U.S. law requires U.S. citizens, including those with citizenship of another country, to enter and depart the United States on U.S. passports. Dual nationals may be required by the other country of which they are citizens to enter and leave that country using its passport, but they do not endanger their U.S. citizenship by doing so.

Obligations to Your Other Country of Citizenship

Dual nationality has no affect on your rights or your responsibilities as an American citizen, or on your obligations to the United States (i.e., payment of U.S. taxes if required to do so; registration with Selective Service). The dual national may also have obligations to his or her other country of citizenship. Failure to fulfill any such obligations may have little adverse effect on the dual national as long as he or she is in the United States. However, if the dual national travels to his or her other country of citizenship, he or she may be forced to comply with those obligations. In addition, if the dual national encounters difficulties in his or her other country of citizenship, the ability of the U.S. Embassy to assist the person may be very limited since the other country may not recognize the dual national's claim to U.S. citizenship.

The concept of dual nationality means that a person is a citizen of two countries at the same time. Each country has its own citizenship laws based on its own policy. Persons may have dual nationality by automatic operation of different laws rather than by choice. For example, a child born in a foreign country to U.S. citizen parents may be both a U.S. citizen and a citizen of the country of birth.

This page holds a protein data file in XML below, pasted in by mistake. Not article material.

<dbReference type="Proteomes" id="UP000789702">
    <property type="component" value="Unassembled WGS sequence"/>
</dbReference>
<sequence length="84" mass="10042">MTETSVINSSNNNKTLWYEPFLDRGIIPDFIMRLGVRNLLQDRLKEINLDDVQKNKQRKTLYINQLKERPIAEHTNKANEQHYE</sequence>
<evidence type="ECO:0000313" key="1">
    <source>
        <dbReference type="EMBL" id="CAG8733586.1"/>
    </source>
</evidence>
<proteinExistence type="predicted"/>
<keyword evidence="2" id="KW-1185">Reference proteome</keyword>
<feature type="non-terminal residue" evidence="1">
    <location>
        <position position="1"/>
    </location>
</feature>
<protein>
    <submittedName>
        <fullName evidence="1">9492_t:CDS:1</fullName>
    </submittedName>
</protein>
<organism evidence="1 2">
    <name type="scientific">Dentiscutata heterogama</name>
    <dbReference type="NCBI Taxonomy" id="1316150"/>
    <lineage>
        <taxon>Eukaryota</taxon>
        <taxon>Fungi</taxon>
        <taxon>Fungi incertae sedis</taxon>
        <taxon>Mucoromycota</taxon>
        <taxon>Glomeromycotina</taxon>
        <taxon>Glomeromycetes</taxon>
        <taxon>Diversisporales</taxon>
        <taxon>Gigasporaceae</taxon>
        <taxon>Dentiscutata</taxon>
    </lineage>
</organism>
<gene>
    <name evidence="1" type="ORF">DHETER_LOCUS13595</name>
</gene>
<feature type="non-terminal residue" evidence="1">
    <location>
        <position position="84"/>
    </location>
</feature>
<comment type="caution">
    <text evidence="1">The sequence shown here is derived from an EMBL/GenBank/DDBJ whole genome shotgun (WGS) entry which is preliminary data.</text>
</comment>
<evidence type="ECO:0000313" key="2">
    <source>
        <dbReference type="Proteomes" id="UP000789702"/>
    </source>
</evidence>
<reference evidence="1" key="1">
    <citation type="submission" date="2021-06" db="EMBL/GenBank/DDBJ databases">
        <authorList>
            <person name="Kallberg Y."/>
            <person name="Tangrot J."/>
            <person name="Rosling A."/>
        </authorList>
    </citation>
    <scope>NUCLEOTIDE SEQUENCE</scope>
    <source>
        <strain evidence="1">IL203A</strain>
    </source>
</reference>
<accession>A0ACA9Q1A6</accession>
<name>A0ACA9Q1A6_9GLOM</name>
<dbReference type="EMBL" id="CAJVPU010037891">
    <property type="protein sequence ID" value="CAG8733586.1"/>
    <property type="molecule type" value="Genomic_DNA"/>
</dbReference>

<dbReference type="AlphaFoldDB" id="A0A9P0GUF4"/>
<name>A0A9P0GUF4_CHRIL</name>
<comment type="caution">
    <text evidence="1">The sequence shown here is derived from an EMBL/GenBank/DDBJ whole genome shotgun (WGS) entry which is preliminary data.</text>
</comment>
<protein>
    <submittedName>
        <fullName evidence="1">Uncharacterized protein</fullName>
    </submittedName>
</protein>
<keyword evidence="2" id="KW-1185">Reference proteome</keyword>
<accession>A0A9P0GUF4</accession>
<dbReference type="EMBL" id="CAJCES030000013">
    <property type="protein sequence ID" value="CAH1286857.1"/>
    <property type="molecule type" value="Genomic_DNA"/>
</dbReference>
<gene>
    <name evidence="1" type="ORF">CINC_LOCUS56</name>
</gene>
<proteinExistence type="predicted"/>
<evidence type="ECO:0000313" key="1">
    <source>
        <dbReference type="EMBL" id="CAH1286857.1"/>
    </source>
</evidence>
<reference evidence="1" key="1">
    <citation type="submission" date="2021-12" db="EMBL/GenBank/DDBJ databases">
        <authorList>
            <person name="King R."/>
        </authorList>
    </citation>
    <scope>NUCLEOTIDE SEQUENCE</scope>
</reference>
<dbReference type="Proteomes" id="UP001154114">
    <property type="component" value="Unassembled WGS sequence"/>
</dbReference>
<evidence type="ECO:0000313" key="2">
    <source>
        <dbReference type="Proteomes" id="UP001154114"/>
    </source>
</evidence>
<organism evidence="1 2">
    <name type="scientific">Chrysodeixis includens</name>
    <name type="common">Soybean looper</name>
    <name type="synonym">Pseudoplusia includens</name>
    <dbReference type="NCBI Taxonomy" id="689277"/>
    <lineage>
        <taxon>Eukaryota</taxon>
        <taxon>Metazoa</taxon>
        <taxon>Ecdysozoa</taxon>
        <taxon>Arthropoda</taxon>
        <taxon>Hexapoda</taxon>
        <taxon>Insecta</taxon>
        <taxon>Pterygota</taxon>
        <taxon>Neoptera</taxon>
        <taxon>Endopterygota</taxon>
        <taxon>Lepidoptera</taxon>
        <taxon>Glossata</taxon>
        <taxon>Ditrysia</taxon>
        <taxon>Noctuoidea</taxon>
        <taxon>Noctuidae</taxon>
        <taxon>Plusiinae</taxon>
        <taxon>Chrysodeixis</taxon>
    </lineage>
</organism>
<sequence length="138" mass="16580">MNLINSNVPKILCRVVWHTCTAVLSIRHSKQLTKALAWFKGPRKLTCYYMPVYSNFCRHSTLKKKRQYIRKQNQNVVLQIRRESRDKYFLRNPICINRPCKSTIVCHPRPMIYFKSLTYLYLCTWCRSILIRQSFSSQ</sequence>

A U.S. citizen may acquire foreign citizenship by marriage, or a person naturalized as a U.S. citizen may not lose the citizenship of the country of birth. U.S. law does not mention dual nationality or require a person to choose one citizenship or another. Also, a person who is automatically granted another citizenship does not risk losing U.S. citizenship. However, a person who acquires a foreign citizenship by applying for it may lose U.S. citizenship. In order to lose U.S. citizenship, the law requires that the person must apply for the foreign citizenship voluntarily, by free choice, and with the intention to give up U.S. citizenship.

Intent can be shown by the person's statements or conduct. The U.S. Government recognizes that dual nationality exists but does not encourage it as a matter of policy because of the problems it may cause. Claims of other countries on dual national U.S. citizens may conflict with U.S. law, and dual nationality may limit U.S. Government efforts to assist citizens abroad. The country where a dual national is located generally has a stronger claim to that person's allegiance.

However, dual nationals owe allegiance to both the United States and the foreign country. They are required to obey the laws of both countries. Either country has the right to enforce its laws, particularly if the person later travels there. Most U.S. citizens, including dual nationals, must use a U.S. passport to enter and leave the United States. Dual nationals may also be required by the foreign country to use its passport to enter and leave that country. Use of the foreign passport does not endanger U.S. citizenship. Most countries permit a person to renounce or otherwise lose citizenship.

Information on losing foreign citizenship can be obtained from the foreign country's embassy and consulates in the United States. Americans can renounce U.S. citizenship in the proper form at U.S. embassies and consulates abroad.